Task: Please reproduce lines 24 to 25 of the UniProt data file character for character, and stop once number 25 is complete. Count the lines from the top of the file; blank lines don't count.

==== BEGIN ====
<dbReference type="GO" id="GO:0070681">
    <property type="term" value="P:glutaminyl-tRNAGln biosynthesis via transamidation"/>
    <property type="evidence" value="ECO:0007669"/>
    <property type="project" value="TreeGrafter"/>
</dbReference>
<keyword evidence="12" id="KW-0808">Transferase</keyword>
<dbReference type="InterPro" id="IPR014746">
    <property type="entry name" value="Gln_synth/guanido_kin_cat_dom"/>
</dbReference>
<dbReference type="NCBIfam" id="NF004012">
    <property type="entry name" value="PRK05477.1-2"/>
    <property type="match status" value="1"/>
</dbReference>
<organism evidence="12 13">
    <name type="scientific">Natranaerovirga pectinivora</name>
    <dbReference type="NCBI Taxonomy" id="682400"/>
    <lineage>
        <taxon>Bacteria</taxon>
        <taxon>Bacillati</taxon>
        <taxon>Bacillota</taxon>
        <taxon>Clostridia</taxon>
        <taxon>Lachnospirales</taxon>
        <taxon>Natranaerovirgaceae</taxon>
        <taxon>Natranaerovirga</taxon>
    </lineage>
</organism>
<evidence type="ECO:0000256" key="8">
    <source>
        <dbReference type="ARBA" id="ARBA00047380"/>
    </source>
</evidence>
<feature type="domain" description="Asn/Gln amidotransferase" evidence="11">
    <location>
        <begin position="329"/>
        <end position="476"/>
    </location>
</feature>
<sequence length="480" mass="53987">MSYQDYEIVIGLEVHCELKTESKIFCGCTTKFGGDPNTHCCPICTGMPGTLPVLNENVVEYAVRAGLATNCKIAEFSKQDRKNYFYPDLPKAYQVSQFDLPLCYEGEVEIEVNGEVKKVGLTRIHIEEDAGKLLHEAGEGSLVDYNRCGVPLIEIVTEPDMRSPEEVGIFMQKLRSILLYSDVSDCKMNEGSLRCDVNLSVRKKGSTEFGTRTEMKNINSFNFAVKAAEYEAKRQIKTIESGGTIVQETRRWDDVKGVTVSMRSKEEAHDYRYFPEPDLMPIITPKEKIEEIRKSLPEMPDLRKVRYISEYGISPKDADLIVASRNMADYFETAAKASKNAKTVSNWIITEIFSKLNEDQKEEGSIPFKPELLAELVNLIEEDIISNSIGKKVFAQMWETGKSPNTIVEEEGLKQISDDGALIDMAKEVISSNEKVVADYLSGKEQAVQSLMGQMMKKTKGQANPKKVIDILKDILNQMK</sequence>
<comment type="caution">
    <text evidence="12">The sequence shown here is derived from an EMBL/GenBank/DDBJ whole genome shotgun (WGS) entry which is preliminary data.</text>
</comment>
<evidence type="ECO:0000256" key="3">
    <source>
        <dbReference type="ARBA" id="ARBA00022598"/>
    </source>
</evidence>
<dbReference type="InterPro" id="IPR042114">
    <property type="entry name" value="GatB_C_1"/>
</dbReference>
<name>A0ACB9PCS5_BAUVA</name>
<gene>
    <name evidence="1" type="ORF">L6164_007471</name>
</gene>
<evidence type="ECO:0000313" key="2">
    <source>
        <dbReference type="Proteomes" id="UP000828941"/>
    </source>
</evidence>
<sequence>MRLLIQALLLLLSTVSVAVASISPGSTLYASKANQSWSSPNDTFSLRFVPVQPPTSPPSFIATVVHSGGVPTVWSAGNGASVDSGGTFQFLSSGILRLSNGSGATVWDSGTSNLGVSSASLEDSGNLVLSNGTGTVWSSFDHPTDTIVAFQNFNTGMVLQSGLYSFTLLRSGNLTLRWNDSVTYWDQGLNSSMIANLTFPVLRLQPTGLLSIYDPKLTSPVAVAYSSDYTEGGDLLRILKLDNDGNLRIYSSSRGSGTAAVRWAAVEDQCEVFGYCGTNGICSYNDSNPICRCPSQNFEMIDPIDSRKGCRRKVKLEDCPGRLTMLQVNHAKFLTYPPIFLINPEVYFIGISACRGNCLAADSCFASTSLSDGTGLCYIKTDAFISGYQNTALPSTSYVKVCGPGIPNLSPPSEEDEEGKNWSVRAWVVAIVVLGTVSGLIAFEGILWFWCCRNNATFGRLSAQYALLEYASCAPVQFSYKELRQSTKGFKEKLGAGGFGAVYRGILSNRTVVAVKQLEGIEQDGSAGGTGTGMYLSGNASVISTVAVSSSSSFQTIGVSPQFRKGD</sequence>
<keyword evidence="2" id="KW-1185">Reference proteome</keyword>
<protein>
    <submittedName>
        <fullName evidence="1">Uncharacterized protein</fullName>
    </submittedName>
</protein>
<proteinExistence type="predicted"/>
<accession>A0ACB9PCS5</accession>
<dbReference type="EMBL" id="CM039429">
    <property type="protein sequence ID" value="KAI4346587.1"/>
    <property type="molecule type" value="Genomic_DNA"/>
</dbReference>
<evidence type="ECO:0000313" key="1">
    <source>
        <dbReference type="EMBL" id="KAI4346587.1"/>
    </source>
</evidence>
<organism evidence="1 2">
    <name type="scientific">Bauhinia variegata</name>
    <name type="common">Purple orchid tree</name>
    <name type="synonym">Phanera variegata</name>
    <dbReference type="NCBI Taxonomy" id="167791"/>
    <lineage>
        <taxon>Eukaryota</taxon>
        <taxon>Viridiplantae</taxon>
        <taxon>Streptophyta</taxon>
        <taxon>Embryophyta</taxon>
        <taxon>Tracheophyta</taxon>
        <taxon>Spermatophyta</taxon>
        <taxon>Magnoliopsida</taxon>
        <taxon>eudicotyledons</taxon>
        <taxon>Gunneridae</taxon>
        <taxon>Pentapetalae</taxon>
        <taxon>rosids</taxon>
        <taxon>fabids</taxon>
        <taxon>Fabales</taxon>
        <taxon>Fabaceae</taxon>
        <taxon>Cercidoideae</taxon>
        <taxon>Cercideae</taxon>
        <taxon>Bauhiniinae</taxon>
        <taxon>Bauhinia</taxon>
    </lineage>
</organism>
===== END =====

        <taxon>Natranaerovirga</taxon>
    </lineage>